We are better off under restructured electric markets.
Howard J. Axelrod, Ph.D., David W. DeRamus, Ph.D., and Collin Cain, M.Sc.
The most important action regulators can take to minimize consumer electricity costs is, and will continue to be, ensuring competitive wholesale markets, while demanding a rich mixture of products from the suppliers in these markets.
Policymakers are setting sights on new challenges facing utilities.
Utilities in the United States are heading into uncharted territories, and the regulatory landscape is changing accordingly. To learn what it takes to tame this new territory, we spoke with three FERC commissioners, a state regulator, and a Western governor.
Mixed signals leave developers wary of building new infrastructure.
Richard Stavros, Executive Editor
FERC Chairman Joseph Kelliher gives mixed signals that leave developers wary of committing to investments in new infrastructure, given his clear desire to affect positive change, while appearing to argue for policy decisions that are politically safe but arguably inconsistent.
Critics say its new budget and business plan could simply duplicate the work of RTOs.
FERC granted formal certification to NERC as the nation’s sole ERO and reliability czar, making it inevitable that NERC would delegate the job of regional enforcement to its various regional reliability councils, already constituted. To understand why FERC acted as it did, turn back the clock nearly a decade.
Market prices send investors clear signals to invest in the most efficient means for producing electricity.
Higher electricity prices have drawn sharp attention to the design of organized wholesale electricity markets—particularly to areas where residential customers’ rates will increase because multi-year rate freezes are ending. Some suggest changing the way that markets set wholesale electricity prices, or doing away with competitive markets entirely and returning to government regulation of prices. They say that the design of the markets exaggerates the effects of natural-gas price increases and unfairly rewards generators that use lower-cost fuels.
Exclusive interviews with the CEOs of five regional transmission systems.
Exclusive interviews with CEOs at five regional independent transmission system operators: Phil Harris, at PJM; Gordon van Welie, at ISO New England; Yakout Monsour, at the California ISO; Graham Edwards, at MISO; and Mark Lynch, at the New York ISO.
Beware even the best of attempts at apportioning grid rights and costs.
Several recent complaints involving PJM and now at FERC pose fundamental questions on how regulators and grid operators should attempt to price and allocate grid rights and costs. Is the transmission network a public asset, with costs that must be apportioned on principles of equity? Or, rather, is transmission an instrument of commerce, to be priced so as to maximize trade?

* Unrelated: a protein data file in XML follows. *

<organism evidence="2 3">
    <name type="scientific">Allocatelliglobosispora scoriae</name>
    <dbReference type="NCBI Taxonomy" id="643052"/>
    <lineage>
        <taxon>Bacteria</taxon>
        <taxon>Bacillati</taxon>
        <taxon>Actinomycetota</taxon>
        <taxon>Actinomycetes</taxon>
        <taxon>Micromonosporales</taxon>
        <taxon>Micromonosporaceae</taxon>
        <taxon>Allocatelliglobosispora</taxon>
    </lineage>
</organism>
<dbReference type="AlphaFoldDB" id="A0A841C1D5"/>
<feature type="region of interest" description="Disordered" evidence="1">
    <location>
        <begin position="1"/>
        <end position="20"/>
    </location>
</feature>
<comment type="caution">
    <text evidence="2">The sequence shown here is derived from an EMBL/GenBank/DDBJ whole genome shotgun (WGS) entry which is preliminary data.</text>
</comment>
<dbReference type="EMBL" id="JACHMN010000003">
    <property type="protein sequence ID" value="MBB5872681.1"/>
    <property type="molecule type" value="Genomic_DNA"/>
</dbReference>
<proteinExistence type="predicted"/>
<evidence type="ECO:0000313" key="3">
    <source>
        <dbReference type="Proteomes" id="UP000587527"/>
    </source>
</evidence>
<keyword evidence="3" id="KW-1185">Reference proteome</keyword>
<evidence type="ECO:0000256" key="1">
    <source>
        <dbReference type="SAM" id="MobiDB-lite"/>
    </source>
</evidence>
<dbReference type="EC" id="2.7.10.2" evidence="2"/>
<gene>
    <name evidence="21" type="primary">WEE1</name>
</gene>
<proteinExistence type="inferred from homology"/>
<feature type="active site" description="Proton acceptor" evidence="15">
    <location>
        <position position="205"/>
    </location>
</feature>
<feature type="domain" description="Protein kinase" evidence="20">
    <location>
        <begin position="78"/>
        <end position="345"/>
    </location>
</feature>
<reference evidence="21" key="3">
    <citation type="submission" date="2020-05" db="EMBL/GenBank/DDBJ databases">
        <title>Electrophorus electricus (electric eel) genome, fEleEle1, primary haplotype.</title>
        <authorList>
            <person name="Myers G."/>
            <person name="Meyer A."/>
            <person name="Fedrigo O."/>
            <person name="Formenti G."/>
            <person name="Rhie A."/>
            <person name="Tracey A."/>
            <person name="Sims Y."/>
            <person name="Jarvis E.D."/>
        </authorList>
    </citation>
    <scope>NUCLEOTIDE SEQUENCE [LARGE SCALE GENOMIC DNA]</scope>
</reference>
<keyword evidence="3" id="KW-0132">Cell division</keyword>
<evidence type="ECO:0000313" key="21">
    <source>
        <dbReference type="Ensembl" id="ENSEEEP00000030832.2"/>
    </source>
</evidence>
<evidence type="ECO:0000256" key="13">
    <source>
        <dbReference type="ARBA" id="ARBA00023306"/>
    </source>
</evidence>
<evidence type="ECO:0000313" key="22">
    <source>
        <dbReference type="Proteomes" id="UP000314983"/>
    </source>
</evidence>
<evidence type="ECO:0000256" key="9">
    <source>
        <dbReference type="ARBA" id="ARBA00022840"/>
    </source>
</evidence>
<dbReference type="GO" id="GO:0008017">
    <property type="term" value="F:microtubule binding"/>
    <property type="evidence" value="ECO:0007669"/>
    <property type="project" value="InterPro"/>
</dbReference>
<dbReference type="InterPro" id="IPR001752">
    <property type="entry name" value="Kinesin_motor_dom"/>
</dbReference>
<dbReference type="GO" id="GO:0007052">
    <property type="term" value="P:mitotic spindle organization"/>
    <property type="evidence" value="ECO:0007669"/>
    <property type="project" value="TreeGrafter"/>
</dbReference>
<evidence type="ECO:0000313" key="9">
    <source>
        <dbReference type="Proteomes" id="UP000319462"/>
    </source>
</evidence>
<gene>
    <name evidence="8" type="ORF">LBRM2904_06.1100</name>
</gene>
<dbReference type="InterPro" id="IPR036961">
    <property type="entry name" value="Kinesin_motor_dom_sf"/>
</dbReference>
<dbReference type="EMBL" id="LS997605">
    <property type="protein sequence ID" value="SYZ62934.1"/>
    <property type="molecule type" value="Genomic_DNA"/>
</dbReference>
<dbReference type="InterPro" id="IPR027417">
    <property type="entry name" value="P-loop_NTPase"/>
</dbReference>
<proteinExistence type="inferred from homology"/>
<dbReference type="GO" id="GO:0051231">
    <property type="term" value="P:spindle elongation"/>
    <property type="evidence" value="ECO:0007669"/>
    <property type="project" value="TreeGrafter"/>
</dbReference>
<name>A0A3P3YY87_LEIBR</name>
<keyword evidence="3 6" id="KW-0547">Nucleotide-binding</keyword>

America’s energy competition laboratory prepares to build.
Hind Farag and Gary L. Hunt
The ERCOT region remains a living example of how to make a successful transition to restructured wholesale and retail markets for electricity. At the same time, the market continues to witness some significant developments. Sights are turning from recovery to the next stage of the power business cycle: The Buildup.
What federal regulators should do to ensure security, reliability, and cleaner air in our nation’s capital.
Sheila Hollis and Ilia Levitine
The District of Columbia Public Service Commission successfully has used two little known provisions in the Federal Power Act (FPA) to prevent an aging generating plant crucial to the national capital region’s reliability from being abruptly shut down by Virginia’s environmental regulators. In the end, the immediate threat to the region’s reliability was obviated while the environmental concerns associated with the plant were not ignored. The action resulted in a model for how federal energy regulators and environmental regulators can address similar problems in the future.
A rash of rate hikes around the country could have utilities facing a public-relations disaster.
Richard Stavros, Executive Editor
Constellation Energy CEO Mayo Shattuck has complained that he and the utility have unfairly been demonized in the public and in the press. In one interview with a Maryland paper, Shattuck showed distress over the verbal abuse his executives had received from angry ratepayers. And who can blame him?